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Defensive equity the appropriate de-risking strategy

Nick Langley, RARE

Infrastructure has been an unloved asset class over the past couple of years but fund manager Nick Langley believes a return to defensive assets in the year ahead will be good news for utility companies and other infrastructure assets.

Langley is co-chief executive and co-chief investment officer at RARE Infrastructure. At the end of a year when volatility returned to global equity markets, Langley believes “we are seeing a regime change which is likely to continue to play out in 2019.”

Langley says: “We don’t see the trade war ending any time soon. The trade war is impacting on global economic growth and at some point this will impact on S&P 500 earnings. It would seem to us this is a recipe for continued volatility in the year to come.

“But the fact remains that the US economy does have a decent head of steam. There is also a fair chance that Trump and the Democrats agree on an infrastructure centred fiscal stimulus.

“It would be premature to reduce equity exposure too drastically at this point. Instead, we think increased defensive equity exposure is in order, and infrastructure stocks are one of the key ways investors can achieve this.”

Over the three months to the end of November, Australian equities fell 9.3 per cent, international equities fell 6.6 per cent and emerging markets fell 6.3 per cent. The S&P Global Infrastructure Index (hedged AUD) was down 2.4 per cent over the three months and actually rose 1.6 per cent in November.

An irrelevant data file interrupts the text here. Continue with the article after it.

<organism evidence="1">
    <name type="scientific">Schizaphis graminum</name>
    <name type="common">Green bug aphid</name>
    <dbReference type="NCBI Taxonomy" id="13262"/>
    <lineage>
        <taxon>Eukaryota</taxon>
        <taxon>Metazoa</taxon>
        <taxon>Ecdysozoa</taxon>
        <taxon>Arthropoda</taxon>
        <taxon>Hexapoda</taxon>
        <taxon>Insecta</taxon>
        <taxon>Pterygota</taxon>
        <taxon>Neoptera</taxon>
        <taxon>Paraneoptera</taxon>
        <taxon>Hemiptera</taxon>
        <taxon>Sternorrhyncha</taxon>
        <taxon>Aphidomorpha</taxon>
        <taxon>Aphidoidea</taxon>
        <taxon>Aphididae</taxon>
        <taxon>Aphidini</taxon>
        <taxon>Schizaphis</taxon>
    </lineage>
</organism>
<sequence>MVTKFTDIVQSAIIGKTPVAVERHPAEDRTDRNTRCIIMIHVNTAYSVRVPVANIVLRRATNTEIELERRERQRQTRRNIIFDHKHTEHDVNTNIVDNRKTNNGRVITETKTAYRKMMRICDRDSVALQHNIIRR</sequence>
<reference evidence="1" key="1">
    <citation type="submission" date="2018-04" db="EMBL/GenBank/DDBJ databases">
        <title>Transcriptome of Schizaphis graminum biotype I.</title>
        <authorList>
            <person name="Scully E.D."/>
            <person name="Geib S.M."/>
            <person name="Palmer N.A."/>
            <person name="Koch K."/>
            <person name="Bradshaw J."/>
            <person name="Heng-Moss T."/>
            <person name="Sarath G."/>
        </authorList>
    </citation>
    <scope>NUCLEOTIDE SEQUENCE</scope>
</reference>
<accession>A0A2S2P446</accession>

Langley says RARE’s view is that US economic indicators are at or near a peak and a US yield curve inversion (an indicator of recession) is approaching. Global growth has become de-synchronised, particularly in emerging markets, which are dealing with capital outflows and a stronger US dollar.

RARE also believes that the US sharemarket is vulnerable. “Valuations on any sort of long-term valuation metric, such as cyclically adjusted price to earnings, look toppy. The only other points in history where the S&P 500 CAPE was higher was on the eve of the 1929 crash and at the height of the dotcom bubble in 1999/2000.”

Most institutional investors are underweight infrastructure. A shift to more defensive assets could see the allocation to infrastructure in balanced portfolios rise from 5 per cent to 10 or even 15 per cent.

Langley says about 14 per cent of its portfolio is in US utilities. “US utilities are about one-third of our universe. At the moment we are underweight. Our view is that the utility headwind is dissipating and we are looking to increase our exposure next year.”